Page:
Back at the bottom of the mountain, we enjoyed some Hawaiian shave ice. I can’t for the life of me discern the difference between shave ice and a snow cone, but (1) Hawaiians are adamant about the fact that it’s “shave” ice, with no “d,” and (2) Hawaiians are adamant about the fact that there is a difference. Since I like icy treats of almost any type, that’s okay with me.
The bus took us back to the Outrigger, where we took a quick dip in the ocean. I loved swimming in Hawaii. The water’s warm and shallow, and there’s none of this spending 20 minutes to get used to freezing cold water business. And wearing full-on makeup in the water is fine, because the waves are minuscule and much like a swimming pool, you don’t have to go underwater if you don’t want to (this does NOT work in the Outer Banks). Our swim was beautiful, and we talked about what a great time we were having and looked at our hotel and the view of the mountains.
After a quick lunch at Cheeseburger in Paradise, where the weather forecast was painted on the wall because it pretty much never changes in Hawaii, we headed to the meetup place for our luau. We were bussed to Paradise Cove Luau in Kapolei, just a short commute from Honolulu. On the bus we had to play stupid icebreaker games, which was difficult because I really hate talking to strangers. But we met an Australian couple vacationing from their usual life of owning the major manufacturer of certain car parts for Europe and Africa, and they were super nice.
At the luau they herded us into amusement-park-style lines, at the end of which were giant vats of mai tai. After drinks were doled out, we each had an opportunity to pose for a picture with, as the luau guides themselves said, “our half-naked cousins who will be entertaining us.”
I respect a man who wears a skirt and looks great in it. Coconut bras are all the rage there, too, and were available for purchase in the gift shop. They had various activities going on around this campus-type area, like sarong-tying demonstrations, hula lessons, archery, canoe rides, and drum lessons. At some point a guy climbed up a coconut tree with his bare feet and dumped a bag of orchids out in what they call a “shower of flowers.” We were then supposed to get the flowers and stick them behind our ears: behind the left ear means you’re taken, and behind the right ear means you’re single and ready to mingle. Behind both ears means you’re taken but looking for an upgrade. Important info in case any of y’all make it over to Hawaii sometime soon.
I tried poi, which tastes a lot like glue. Not an unpleasant taste, but just a pasty, weird taste. I think it might have been good when mixed up with other stuff, like dry starches which need something to hold them together. For some reason I waited to taste it until almost everything else on my plate was gone, though. The food was abysmal; my mom makes way better barbecue than the stupid fancy-schmancy pit they cooked that pig in.
I was told that luaus are super cheesy, and this one definitely was. Dan was like “why are they dancing to 50s pop songs instead of traditional Hawaiian music?” and I was wondering the same thing myself. I think they work so hard to make it appealing to mega white-bread tourists that they strip a lot of legitimacy from it. I took a Hawaiian dance class at VCU, and the professor put a lot of emphasis on traditional hula (more tribal-ish) rather than modern hula (the stuff you think of when you think of “hula”), but the folks at Paradise Cove danced mostly modern hula. So that was kind of disappointing. But the ladies were really beautiful, and ornately clothed, and I was very entertained and very happy.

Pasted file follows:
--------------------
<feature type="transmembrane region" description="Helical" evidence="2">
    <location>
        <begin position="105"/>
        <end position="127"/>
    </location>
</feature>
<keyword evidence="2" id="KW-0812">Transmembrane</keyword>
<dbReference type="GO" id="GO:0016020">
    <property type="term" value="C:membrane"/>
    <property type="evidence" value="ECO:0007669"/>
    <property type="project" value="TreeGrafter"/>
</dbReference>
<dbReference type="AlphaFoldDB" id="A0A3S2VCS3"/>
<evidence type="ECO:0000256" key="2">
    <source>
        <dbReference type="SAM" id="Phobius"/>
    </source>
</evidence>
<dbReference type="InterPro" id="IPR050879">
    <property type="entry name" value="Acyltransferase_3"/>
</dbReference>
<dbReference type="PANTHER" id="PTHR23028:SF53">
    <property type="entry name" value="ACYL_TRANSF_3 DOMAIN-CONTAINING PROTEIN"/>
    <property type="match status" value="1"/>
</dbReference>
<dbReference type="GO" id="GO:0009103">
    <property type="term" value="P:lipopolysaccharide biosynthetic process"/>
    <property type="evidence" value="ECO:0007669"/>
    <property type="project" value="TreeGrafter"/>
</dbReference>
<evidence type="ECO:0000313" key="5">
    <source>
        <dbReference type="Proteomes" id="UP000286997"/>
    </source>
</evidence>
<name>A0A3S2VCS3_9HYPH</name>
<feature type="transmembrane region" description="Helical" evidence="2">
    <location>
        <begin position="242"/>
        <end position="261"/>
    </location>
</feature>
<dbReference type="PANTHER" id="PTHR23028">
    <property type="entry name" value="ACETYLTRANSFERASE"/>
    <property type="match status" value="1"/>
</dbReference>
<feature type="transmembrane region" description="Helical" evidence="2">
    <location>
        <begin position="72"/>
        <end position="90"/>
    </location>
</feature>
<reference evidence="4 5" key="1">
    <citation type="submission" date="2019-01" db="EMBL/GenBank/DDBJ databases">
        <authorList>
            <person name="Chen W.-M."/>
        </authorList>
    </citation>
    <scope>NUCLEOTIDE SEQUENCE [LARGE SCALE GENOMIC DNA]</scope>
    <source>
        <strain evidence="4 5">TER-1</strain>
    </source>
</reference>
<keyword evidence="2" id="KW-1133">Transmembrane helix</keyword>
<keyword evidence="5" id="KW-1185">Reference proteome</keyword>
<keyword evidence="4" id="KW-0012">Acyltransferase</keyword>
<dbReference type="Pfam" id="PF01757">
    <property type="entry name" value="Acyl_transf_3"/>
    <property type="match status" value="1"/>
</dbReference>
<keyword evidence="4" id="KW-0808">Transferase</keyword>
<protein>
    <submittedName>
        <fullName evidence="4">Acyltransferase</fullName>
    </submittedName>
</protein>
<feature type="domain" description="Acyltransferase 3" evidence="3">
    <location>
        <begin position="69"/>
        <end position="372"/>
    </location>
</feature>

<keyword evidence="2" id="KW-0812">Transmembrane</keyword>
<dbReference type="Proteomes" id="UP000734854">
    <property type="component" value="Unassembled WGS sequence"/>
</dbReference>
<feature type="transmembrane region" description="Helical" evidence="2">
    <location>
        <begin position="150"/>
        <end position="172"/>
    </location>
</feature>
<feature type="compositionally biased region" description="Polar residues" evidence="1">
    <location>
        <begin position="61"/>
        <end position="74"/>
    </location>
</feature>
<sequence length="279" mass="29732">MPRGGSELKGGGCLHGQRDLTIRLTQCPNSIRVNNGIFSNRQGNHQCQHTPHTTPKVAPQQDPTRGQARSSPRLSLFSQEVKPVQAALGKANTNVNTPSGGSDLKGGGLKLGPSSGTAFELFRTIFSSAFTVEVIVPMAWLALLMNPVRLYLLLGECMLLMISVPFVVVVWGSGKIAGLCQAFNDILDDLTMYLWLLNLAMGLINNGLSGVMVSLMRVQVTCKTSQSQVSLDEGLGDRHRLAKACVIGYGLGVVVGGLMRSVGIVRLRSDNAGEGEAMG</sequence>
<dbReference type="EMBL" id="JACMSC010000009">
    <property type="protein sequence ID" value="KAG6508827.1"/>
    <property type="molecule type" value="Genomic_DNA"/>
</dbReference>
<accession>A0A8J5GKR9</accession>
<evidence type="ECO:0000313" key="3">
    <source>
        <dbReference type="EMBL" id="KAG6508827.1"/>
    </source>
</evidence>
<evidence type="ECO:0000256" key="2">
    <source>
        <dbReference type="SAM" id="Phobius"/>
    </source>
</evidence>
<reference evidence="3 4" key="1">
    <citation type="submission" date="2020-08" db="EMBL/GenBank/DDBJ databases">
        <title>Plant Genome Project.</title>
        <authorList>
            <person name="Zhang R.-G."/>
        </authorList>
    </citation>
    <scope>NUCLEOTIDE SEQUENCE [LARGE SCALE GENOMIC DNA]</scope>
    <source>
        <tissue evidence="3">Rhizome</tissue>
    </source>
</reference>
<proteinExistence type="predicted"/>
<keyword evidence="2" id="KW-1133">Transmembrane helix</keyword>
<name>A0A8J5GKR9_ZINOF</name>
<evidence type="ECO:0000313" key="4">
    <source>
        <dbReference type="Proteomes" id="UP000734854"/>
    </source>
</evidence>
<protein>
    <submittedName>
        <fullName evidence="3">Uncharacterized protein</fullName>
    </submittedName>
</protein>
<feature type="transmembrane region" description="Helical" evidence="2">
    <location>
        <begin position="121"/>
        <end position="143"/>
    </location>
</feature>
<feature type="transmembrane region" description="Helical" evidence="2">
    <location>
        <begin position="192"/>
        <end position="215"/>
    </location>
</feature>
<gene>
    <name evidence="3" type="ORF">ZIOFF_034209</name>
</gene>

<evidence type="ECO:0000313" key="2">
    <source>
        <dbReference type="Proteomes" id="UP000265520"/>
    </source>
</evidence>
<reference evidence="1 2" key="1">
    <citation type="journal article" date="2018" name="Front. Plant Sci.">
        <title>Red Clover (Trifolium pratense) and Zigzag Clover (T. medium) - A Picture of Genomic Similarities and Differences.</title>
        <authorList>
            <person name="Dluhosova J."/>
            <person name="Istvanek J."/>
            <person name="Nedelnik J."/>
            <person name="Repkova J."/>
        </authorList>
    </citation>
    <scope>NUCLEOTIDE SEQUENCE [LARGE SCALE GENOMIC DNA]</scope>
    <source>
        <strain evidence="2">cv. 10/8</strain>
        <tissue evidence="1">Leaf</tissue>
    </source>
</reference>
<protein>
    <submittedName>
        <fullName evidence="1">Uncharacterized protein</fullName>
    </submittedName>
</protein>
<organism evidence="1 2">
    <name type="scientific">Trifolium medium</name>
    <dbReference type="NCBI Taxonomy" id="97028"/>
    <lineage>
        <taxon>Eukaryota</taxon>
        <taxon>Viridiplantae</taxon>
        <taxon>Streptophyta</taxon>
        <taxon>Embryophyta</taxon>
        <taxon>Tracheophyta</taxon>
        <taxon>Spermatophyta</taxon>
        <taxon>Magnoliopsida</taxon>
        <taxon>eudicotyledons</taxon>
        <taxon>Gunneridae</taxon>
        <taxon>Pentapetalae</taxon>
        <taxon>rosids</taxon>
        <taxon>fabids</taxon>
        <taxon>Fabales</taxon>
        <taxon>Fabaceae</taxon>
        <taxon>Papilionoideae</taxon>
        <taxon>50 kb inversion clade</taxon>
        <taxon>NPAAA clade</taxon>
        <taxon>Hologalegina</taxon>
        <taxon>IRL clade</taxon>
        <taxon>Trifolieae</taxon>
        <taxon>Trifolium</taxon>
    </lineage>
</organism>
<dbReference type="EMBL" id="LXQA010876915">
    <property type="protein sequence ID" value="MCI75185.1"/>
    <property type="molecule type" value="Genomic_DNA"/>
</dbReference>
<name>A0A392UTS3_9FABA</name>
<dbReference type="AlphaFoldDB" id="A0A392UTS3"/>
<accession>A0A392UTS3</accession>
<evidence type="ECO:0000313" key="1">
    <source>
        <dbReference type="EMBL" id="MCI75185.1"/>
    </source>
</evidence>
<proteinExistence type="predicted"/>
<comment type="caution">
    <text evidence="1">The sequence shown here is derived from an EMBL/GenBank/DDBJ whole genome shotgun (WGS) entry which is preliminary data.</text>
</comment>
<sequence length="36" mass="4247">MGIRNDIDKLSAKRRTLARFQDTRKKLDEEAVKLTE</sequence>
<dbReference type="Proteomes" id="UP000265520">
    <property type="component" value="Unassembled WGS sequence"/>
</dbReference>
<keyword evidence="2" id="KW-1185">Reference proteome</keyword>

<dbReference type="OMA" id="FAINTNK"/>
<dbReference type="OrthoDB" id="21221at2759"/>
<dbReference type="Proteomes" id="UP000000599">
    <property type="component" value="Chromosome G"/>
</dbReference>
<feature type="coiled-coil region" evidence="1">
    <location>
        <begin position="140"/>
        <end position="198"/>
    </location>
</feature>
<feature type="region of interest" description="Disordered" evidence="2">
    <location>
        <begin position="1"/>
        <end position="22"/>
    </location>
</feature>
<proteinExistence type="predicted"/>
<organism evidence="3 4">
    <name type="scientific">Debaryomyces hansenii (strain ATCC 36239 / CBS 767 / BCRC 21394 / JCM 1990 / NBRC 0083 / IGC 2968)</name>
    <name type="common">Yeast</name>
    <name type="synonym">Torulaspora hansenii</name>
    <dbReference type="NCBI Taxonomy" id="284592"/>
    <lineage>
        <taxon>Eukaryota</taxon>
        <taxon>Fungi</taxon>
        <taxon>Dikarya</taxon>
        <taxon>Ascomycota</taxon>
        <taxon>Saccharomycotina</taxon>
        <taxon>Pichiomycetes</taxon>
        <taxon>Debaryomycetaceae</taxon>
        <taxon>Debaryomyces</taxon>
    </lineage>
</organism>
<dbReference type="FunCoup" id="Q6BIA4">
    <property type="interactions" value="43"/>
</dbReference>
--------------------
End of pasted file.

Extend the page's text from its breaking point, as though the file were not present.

There was much napping on the bus ride back to Waikiki due to many people having had too many mai tais.
Day 3: Surfing and the Magic of Polynesia
Waikiki Bay is perfectly shaped such that only the tiniest waves arise, but they last for ages before sputtering out. Even the most uncoordinated tourists can learn how to surf easily on these waves. So on the beach there are guys whose job it is to stand around on the beach most of the day, sometimes teaching people how to surf, sometimes rubbing zinc on their faces, and sometimes saying things like “Dude, what day is it?” In an effort to give them something to do, we took surfing lessons. An adorable 70-year-old with lots of grandkids showed us the mechanics of “getting up,” and then an adorable 20-year-old with sea-green eyes and washboard abs took us out on the water. However unprepared I felt, surfing was actually a breeze. Everything about it was really easy…except, of course, the part where I had the flu. I could not stop coughing, got seasick after about 45 minutes and had to paddle in a little early. Anyway, both Dan and I got up several times and rode waves all the way in. Standing up on the board and keeping your balance are the easiest parts. Here’s what’s hard:
- Paddling out, over and over again, to the spot where you can catch the best waves. Arms = not happy.
- Not getting sunburned, since the sunblock washes off of you almost instantly.
- Not wrecking into other people, since Waikiki Bay is crowded with 100 other people trying to learn how to surf.
I hate the concept of sitting in your hotel room watching movies when you have limited time in a strange city, but I was incredibly sick and running at about 10%. So we rested for a while until I felt well enough to get ready for dinner. We at at this amazing restaurant called Top of Waikiki, which features a revolving dining room that allows you to see the sun set over Honolulu in every direction. It was beautiful. We both enjoyed our meals immensely, and I will always remember the delicious ahi poke stack I had there. It’s a popular appetizer in Hawaii that includes fresh ahi sashimi, and according to the menu, “crisy wonton sheets, avocado creme & a papaya vinaigrette slaw, kiwi-lime coulis & micro greens.” It’s like somebody invented a food specifically for me. I could take one a day, I tell you. Like vitamins. And the fact that it tasted good when everything else didn’t (because of being sick) says a lot.